Judge to decide if Wake Forest assisted living center will close
Posted January 6, 2012
Wake Forest, N.C. — An administrative law judge will decide whether to close a Wake County assisted living facility, where a resident wandered away last month and was fatally hit by a car.
The Wake Forest Care Center, at 306 S. Allen St., was notified Thursday that the North Carolina Department of Health and Human Services was revoking the center's adult-care license after numerous violations and more than $40,000 in fines since 2006.
The center, which houses about 70 people, is also where 79-year-old McKinley High, a dementia patient, lived until he wandered into traffic last month and was hit by a car. He later died.
Following a six-day investigation, the state suspended admissions. On Wednesday, it initiated another complaint investigation and soon followed with the order to close the facility by 5 p.m. Monday. The state will not comment on the latest complaint.
A Superior Court judge on Friday, however, issued a 10-day stay on closing the facility, but the order was later dissolved and assigned to an administrative law judge who will decide what happens to the center.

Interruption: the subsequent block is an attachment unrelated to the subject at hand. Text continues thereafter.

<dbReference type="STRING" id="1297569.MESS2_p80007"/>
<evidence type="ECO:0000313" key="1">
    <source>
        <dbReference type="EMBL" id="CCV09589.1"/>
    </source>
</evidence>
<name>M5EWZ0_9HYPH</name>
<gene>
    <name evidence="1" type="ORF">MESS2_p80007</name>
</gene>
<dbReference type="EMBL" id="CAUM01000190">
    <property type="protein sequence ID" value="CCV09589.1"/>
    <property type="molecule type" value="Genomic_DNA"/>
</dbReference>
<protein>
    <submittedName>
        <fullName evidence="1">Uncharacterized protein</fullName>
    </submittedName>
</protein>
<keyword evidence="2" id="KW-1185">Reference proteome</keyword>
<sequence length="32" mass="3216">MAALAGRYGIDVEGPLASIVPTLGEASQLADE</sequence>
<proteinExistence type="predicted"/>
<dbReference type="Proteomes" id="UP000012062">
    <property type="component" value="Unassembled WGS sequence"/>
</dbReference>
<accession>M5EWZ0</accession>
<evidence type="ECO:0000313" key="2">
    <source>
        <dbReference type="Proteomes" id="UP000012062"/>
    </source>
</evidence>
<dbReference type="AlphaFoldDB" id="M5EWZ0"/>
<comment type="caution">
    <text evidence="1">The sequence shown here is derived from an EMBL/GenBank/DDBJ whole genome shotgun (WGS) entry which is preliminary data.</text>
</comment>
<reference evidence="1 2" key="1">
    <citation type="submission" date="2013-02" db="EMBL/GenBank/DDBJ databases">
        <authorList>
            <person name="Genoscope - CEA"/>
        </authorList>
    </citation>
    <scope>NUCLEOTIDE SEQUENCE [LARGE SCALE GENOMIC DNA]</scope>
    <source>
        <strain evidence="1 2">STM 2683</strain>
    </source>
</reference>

Richard Cresenzo, the center's owner, told WRAL News Friday that he's shocked by the state's move. He said he runs other facilities and has had no problems with them.
He says some of the issues at Wake Forest Care Center were the result of bad management and that he is working to correct them.
Family members of some of the residents, however, said they had been considering moving their relatives even before the state took action.
One woman, whose mother is a resident, called conditions inside nasty and dirty.
According to state records, the facility received three out of four possible stars during a state inspection in July.
Records beginning in 2009 show the center never received more than one star during five previous inspections, including three ratings of no stars.
The state suspended admissions to the center in February 2009, and it could not accept new patients for six months.
Cresenzo also owns Highgrove Long Term Care Center in Rockingham County. It received a three-stars rating on its last review but was recently fined $12,000 for failure to provide care and services.